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Building a Particle Accelerator Watch

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    Interested in working with or building a Particle Accelerator?

    Last week, Royal Holloway Physicist Dr Laurie Nevay gave a public lecture entitled ‘How to Build a Particle Accelerator’. You can find arecording of the lecture here: http://backdoorbroadcasting.net/2016...e-accelerator/. After the talk, Dr Nevay explained how it is one goes about building these fascinating machines…

    ‘Particle accelerators are used behind the scenes to manufacture many everyday objects we all use, from the semiconductors inside the processors in phones and computers, to the strengthened metal and plastics in your car. More recently, accelerators have been used in medicine to treat cancer with greater precision than ever before. Whether you’re building one for industry or whether you’re working at the Large Hadron Collider at CERN discovering new particles, it pays to build a virtual accelerator first.

    Accelerators are built to deliver beams of particles to a specific target or place and without building a computer model first, it would be very unlikely to get the desired results. To build a computer model, we need a few things:

    • A 3D model of the accelerator
    • A description of the magnetic fields that guide the particles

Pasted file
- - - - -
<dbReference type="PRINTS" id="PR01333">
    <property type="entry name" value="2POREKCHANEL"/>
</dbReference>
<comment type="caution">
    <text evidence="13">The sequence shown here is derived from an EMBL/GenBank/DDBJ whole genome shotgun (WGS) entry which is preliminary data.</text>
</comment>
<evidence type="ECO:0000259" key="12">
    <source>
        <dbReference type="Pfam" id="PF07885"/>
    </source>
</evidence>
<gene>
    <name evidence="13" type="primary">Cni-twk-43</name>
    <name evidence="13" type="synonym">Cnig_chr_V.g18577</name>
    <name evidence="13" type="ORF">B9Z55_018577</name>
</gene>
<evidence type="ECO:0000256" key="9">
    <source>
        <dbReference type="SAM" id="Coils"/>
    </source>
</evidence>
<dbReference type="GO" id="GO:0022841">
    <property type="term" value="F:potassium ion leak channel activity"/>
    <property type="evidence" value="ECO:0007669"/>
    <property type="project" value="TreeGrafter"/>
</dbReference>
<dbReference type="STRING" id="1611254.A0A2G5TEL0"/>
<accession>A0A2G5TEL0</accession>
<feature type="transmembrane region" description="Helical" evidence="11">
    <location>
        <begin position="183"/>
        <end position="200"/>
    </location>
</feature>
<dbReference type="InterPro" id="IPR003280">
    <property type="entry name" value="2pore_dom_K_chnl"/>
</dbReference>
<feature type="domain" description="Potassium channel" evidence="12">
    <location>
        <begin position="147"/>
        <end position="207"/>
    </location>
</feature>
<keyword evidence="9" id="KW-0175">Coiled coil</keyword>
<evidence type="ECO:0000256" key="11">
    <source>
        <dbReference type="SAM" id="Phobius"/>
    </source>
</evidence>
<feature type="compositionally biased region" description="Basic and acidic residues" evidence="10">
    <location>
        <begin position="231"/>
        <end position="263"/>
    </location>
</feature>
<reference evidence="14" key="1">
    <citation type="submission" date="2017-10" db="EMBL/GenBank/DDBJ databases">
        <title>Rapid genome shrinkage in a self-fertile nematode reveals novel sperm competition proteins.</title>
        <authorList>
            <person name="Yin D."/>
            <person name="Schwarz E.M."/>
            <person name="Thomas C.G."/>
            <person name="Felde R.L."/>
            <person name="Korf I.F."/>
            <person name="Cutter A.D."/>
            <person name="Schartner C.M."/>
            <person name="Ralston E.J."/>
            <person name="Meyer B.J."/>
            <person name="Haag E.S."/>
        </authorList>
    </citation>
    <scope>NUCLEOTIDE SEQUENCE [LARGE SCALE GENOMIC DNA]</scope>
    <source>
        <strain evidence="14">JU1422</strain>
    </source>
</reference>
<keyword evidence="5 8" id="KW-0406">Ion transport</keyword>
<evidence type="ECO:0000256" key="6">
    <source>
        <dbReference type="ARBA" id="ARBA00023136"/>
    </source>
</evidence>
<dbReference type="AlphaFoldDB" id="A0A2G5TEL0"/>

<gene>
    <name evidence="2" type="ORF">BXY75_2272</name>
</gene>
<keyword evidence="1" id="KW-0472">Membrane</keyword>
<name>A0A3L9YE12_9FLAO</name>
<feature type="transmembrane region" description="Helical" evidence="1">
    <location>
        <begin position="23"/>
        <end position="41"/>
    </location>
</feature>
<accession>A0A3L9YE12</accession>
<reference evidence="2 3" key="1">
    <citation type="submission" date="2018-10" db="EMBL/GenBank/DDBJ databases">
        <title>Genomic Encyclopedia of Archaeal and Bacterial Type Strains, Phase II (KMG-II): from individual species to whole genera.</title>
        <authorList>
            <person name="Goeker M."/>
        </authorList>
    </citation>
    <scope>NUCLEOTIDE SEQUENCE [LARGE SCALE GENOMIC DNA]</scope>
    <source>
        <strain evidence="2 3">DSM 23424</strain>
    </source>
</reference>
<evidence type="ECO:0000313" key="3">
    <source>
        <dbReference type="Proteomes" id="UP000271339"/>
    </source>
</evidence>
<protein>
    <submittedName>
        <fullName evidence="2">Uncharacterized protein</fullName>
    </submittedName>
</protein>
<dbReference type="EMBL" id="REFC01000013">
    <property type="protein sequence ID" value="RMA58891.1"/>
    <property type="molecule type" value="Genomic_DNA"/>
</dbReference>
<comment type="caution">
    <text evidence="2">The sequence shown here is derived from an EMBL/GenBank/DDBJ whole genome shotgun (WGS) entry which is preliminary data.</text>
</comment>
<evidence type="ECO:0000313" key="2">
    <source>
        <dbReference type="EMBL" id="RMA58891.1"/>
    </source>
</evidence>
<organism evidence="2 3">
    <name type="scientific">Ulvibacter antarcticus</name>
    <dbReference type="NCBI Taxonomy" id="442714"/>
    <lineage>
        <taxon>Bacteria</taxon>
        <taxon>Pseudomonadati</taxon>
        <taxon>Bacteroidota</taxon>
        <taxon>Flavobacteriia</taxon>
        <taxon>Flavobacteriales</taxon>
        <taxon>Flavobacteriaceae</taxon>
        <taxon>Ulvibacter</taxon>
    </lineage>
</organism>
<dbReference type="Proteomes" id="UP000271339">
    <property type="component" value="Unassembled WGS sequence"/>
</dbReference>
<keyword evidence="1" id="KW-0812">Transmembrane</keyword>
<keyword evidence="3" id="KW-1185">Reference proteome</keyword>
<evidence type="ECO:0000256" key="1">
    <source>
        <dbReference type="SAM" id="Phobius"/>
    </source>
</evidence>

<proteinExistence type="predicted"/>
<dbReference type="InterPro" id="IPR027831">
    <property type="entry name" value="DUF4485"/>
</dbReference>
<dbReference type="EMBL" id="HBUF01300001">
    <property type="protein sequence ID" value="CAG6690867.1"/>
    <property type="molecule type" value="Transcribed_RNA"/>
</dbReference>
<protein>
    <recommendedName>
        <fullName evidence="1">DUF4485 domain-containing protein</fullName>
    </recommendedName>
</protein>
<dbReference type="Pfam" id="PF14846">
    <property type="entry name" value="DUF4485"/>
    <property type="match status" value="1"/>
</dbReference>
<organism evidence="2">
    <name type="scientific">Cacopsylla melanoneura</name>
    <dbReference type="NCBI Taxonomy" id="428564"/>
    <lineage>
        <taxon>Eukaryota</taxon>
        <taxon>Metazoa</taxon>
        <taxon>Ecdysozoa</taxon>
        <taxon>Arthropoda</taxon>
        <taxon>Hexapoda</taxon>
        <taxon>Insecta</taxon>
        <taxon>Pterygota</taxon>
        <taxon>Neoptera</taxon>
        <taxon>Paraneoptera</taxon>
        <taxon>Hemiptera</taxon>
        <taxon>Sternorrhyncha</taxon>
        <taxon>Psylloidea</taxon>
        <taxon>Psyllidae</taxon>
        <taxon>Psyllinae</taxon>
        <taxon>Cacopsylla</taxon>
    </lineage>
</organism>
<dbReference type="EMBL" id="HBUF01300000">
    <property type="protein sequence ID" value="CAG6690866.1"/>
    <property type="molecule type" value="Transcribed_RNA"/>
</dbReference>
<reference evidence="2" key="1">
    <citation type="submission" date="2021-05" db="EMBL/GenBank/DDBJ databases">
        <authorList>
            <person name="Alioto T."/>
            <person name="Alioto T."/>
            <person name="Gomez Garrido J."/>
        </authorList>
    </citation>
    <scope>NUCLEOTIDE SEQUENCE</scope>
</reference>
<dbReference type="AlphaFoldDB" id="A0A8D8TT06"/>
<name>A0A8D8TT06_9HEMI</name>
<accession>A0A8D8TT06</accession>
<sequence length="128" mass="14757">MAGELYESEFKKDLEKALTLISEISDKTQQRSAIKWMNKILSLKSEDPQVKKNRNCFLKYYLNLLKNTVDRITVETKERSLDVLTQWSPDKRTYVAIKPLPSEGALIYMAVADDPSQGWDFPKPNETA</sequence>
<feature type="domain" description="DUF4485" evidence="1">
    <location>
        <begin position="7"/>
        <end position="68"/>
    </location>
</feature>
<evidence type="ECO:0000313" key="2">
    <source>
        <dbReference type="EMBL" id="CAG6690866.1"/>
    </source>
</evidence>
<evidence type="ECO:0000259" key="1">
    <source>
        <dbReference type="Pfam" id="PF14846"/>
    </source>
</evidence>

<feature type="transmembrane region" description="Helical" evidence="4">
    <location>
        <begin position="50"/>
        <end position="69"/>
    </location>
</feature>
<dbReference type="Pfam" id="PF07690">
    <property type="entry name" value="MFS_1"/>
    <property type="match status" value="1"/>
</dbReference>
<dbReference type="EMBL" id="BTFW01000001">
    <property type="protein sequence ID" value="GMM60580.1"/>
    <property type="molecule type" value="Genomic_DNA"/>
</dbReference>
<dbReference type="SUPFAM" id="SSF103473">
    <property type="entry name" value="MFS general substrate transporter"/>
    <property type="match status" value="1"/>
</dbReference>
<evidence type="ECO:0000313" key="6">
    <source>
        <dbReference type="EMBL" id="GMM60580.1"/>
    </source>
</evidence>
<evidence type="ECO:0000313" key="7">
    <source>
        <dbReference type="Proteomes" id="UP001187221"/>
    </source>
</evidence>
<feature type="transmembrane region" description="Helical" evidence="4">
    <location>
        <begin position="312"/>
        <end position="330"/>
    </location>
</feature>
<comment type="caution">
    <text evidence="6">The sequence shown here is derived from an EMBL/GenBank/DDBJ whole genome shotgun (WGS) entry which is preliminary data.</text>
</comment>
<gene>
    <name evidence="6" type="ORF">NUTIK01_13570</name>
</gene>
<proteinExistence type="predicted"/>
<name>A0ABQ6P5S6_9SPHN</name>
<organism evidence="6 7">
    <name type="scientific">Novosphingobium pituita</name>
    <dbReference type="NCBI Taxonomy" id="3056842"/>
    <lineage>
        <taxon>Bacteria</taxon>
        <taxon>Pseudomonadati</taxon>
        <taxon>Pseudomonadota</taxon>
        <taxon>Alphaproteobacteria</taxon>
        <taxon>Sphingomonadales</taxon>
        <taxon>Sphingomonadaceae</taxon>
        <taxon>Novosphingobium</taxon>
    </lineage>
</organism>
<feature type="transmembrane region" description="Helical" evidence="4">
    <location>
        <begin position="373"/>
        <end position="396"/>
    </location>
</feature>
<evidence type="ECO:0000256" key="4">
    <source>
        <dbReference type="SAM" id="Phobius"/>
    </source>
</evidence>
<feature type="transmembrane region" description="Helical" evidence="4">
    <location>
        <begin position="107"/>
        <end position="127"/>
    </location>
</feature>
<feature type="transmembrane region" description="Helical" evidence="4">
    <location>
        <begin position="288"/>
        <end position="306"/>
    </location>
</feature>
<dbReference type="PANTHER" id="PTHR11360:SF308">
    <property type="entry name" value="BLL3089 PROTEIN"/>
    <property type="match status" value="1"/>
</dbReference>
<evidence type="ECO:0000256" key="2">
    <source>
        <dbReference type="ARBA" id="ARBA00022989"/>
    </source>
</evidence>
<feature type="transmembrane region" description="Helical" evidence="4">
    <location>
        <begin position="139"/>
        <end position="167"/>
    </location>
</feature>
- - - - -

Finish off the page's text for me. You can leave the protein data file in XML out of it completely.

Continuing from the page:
• The laws of physics that tells us what happens when particles hit something

    Firstly, an accelerator is designed by deciding the sequences of magnets that will guide and contain the particles – the most important step. Secondly, we build a 3D model using a set of typical components according to the magnetic field and put them together just like Lego bricks. Lastly, we use a big library of physics called Geant4 to tell us what will happen when particles hit the target or touch the side of the accelerator and what other particles might be produced.

    There are many, many possible types of particles and that can result in many different outcomes, so pragmatically, we use the Monte Carlo method – named after the famous and glamourous casinos of Monte Carlo. We roll the dice, see what happens and follow that result. We do this again and again and average the results to get a ‘statistical’ picture of what happens.

    At Royal Holloway, we’re using our software Beam Delivery Simulation to build models of the Large Hadron Collider at CERN and help design its upgrade “HiLumi LHC” in upcoming years that will push the machine to its limits.’

    If you have any questions for Dr Nevay and our other particle accelerator researchers, post them below!
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    The last year of the course I am about to start, the last month is spent at CERN

    one question: what type of things managed to convince them that they found the higgs boson?

    I know it was something to do with the decay products, but was there anything else because the energy of the particle was way belo what they expected.
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    (Original post by Kyx)
    The last year of the course I am about to start, the last month is spent at CERN

    one question: what type of things managed to convince them that they found the higgs boson?

    I know it was something to do with the decay products, but was there anything else because the energy of the particle was way belo what they expected.
    We passed this question onto Dr Stephen Gibson, one of our accelerator Physics lecturers:

    "Thanks for the interesting question...